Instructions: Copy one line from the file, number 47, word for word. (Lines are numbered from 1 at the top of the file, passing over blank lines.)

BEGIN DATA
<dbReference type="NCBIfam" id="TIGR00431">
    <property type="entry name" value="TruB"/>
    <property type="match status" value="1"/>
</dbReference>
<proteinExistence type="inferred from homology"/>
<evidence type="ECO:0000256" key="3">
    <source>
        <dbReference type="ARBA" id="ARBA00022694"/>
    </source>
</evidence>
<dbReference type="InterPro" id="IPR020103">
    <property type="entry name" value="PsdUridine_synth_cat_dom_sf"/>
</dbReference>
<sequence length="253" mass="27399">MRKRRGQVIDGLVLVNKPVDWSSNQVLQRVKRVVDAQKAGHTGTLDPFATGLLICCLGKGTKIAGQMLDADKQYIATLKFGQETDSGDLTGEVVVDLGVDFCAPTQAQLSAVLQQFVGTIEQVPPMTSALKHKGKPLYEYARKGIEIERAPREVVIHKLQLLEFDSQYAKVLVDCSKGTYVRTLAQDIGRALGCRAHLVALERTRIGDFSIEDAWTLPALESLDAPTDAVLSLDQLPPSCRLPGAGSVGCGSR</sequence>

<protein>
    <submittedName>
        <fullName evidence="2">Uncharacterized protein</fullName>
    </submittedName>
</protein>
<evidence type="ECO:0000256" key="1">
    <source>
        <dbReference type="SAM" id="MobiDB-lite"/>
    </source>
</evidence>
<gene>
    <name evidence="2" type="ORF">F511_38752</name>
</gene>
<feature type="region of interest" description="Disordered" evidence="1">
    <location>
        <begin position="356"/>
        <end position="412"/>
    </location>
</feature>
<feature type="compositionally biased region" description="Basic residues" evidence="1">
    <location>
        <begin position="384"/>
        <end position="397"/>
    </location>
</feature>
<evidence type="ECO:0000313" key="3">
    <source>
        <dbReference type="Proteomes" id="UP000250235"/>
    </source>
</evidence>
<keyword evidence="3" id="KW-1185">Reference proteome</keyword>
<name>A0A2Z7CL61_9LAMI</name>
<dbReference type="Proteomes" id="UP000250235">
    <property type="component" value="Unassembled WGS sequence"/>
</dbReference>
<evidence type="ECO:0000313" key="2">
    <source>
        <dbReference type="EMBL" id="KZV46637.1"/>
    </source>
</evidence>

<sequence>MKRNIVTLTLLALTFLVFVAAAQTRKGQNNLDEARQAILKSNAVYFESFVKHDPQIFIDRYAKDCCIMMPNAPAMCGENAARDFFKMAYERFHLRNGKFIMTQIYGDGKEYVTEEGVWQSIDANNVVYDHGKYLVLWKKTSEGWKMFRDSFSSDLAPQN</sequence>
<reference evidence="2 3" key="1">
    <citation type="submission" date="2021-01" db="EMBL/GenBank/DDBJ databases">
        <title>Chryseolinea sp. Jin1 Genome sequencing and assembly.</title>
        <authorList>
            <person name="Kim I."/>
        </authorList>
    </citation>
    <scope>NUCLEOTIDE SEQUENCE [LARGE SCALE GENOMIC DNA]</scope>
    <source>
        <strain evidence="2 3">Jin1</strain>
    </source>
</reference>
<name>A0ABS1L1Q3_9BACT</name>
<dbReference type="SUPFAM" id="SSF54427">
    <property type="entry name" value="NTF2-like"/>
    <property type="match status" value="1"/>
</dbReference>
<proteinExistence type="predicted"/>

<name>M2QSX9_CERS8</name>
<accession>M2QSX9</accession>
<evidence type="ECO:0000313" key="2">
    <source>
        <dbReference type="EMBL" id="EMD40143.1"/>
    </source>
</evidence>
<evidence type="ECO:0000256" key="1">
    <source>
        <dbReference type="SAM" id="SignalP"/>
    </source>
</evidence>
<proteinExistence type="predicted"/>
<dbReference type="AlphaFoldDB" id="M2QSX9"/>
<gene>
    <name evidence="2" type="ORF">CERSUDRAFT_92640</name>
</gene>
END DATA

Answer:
<dbReference type="Proteomes" id="UP000250235">